Battling with barra
  |  First Published: December 2004

Once again October and November have provided some excellent fishing, and hopefully this should continue over the Christmas holidays.


Over the past couple of months I’ve made some productive trips into Pancake Creek that have seen me sight casting poppers to golden and giant trevally. We’ve also shaken up the reef species on soft plastics and have donated a few more Prawnstars to the resident jack population. In a four-hour session over the flats we caught four species of trevally, metre-long queenfish, bream, cod and flathead, all on 6lb Fireline and on poppers.

On a recent trip to the Baffle with my four-year-old son Hayden we pumped a few yabbies and got into a good school of grunter. We also nailed a few nice bream, and while waiting for bites we worked a few soft plastics and caught trevally and tarpon. I highly recommend a livewell in the boat when you take the kids fishing as it keeps them amused for hours while you’re casting lures. I also got a few small jacks on the Prawnstars around snags that had good schools of jelly prawns around them.

Rocky Barra Bounty

I also had the pleasure of fishing my first Rocky Barra Bounty with Steve Cooper from Polycraft Boats. It was a steep learning curve, having never fished the Fitzroy River before.

I decided that when in Rome I should do as the Romans do, and purchased a few of the locally-made Richo’s lures. After the pre-fish and the first day of the competition they certainly proved they can hook barra – we just weren’t good enough to get them in the boat. And to make matters worse, a few of the Bundy Boys and a couple of QFM staff who were fishing the comp (Steve Booth and Shane McKee) felt it was good form to give us a fair bit of curry over our zero on the scoreboard.

Well, after a late night drinking a lot of cans of knowledge Steve and I hit the water for the last day, albeit a bit late. We couldn’t understand why the boat wouldn’t come off the trailer; that was until the tie-down rope snapped, and then we were off.

Our plan was to head into the town reach of the river and fish the big Prawnstars in and around the rocky crevices and drop-offs. It paid off, with Steve and I tallying four barra for the boat with the biggest being a respectable 84cm. Three were taken on the honey pot colour and one on the pink. Our total length was around 2.4m of barra, which not only snuck past the rest of the Bundy Boys but also blitzed the two QFM guns, which really was our only aim.

All in all, we had a great time at the comp. It was well organised, the people were friendly and the food was great. We will be certain starters for next year.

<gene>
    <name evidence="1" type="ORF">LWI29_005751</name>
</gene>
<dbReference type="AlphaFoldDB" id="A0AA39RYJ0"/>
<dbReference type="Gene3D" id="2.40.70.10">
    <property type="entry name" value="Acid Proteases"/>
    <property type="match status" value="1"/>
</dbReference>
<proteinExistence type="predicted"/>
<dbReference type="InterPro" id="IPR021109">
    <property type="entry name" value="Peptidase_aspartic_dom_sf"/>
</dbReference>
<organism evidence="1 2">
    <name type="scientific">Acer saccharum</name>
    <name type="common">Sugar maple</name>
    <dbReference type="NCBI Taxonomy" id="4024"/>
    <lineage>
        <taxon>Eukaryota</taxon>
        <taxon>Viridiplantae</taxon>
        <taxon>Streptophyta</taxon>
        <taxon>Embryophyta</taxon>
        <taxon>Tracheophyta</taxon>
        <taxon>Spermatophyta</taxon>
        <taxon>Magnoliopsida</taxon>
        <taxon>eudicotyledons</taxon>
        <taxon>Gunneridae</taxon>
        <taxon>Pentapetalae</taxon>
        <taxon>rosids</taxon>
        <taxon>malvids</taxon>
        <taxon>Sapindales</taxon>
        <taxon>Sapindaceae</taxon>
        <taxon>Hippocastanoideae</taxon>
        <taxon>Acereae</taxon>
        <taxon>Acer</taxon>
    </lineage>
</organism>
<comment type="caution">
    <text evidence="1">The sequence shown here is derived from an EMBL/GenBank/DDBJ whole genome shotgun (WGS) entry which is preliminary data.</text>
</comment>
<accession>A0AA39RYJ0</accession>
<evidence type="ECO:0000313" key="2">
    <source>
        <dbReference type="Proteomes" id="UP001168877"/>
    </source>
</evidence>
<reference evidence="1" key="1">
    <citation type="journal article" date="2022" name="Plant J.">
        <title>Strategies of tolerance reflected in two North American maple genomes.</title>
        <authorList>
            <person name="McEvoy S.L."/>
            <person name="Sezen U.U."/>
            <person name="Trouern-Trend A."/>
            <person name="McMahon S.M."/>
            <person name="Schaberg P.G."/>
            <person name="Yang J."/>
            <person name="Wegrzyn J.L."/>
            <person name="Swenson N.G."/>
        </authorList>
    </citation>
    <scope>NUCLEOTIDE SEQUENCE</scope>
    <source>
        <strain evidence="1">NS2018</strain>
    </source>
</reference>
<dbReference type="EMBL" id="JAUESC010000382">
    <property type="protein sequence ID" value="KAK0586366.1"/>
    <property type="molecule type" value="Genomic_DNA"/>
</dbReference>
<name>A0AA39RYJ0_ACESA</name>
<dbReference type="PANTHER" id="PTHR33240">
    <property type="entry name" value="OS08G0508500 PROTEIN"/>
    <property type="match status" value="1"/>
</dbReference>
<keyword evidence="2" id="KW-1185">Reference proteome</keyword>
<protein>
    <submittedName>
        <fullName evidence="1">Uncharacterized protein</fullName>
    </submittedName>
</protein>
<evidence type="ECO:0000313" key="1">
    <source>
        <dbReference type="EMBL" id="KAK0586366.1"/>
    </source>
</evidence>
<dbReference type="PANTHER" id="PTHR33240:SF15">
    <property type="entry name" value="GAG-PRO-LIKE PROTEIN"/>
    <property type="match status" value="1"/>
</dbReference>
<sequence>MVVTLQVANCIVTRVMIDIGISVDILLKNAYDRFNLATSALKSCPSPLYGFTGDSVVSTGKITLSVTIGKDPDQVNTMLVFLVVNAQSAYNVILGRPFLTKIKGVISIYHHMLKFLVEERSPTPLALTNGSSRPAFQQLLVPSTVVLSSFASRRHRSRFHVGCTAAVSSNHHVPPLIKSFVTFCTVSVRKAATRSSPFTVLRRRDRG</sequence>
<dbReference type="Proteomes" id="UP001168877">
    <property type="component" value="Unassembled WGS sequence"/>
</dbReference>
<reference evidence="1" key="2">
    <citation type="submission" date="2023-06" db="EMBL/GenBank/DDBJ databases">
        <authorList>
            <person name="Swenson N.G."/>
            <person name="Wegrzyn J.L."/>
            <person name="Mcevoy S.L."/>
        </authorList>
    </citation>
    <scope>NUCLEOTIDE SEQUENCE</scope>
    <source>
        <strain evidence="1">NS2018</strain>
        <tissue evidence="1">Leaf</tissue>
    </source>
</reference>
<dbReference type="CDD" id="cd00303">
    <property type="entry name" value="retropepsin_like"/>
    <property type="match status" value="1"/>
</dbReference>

Peter Faust

I recently met a mate of mine at Proserpine to have my first crack at the monsters of Peter Faust Dam. Steven John Wilson and I found out what it’s like to hook 50lb barra at your rod tip amongst timber so thick that manoeuvring your boat through it is a mission. It was awesome being absolutely humbled in freshwater on 30 and 50lb braid and it’s something every sportfisher should experience.

I was being busted up regularly by fish taking the lure no more than 8ft from me. I got to see all but one of the fish that smoked me, and the one that hit that lure was motoring like a 50lb trevally, not a barra.

We got some good advice on lures and spots from the guys at Proserpine Bait and Tackle on the highway, and also enjoyed our stay at Camp Kanga. Camp Kanga is located right at the dam and reminds me of my school camps, with demountable blocks surrounding camp kitchens and toilets. We met plenty of sociable anglers staying there. We also put the boat in at Shute Harbour and fished a few headlands with reefy drop-offs. We cast poppers around the points and caught a few trevally and even a few squid. This is a very pretty part of the world, with clean blue water and white sandy beaches. Even the missus would love to come for a fish here.


With Angler Rods’ release of the Stealth series, the Angler range now covers everything from barra and offshore to bream and bass tournament rods. I’ve been lucky enough to have been fishing with a few models from the new range for the past few months, and have found each rod has performed well above its rating and my expectations.

For my flats fishing, throwing poppers and light plastics at cruising fish on 6lb Fireline, I used the 7’ IMG40 in model 843 and I have caught 5kg trevally and metre-long queenfish on it, as well as bream and lots of flathead.

For my baitcasting I have been using an IMG40 666, which is a 6ft 6kg rod with lots of grunt. I use this for my mangrove jack fishing, and recently took it to Peter Faust Dam where it was stretched to the limit by several monster barra.

The other baitcaster is the DEX 842 – a 7’ version with great sensitivity for fishing Prawnstars and spinnerbaits. This rod has caught jacks, barra and some nice bass.

However, by far my favourite at the moment is an older model that I’ve had modified – an Ultragraph 3000 in the spin. I had high foot guides put on it and shortened the butt, and this was the rod I caught my barra on in the Rocky Barra Bounty while fishing the big Prawnstars. It cast big lures with ease and is light on the wrists, and can pull you off your feet when loaded up.

With all the different styles of fishing I do it’s important to have gear that’s versatile, and I have found all these rods to be very flexible and also reliable. Check them out when you visit your local tackle shop.

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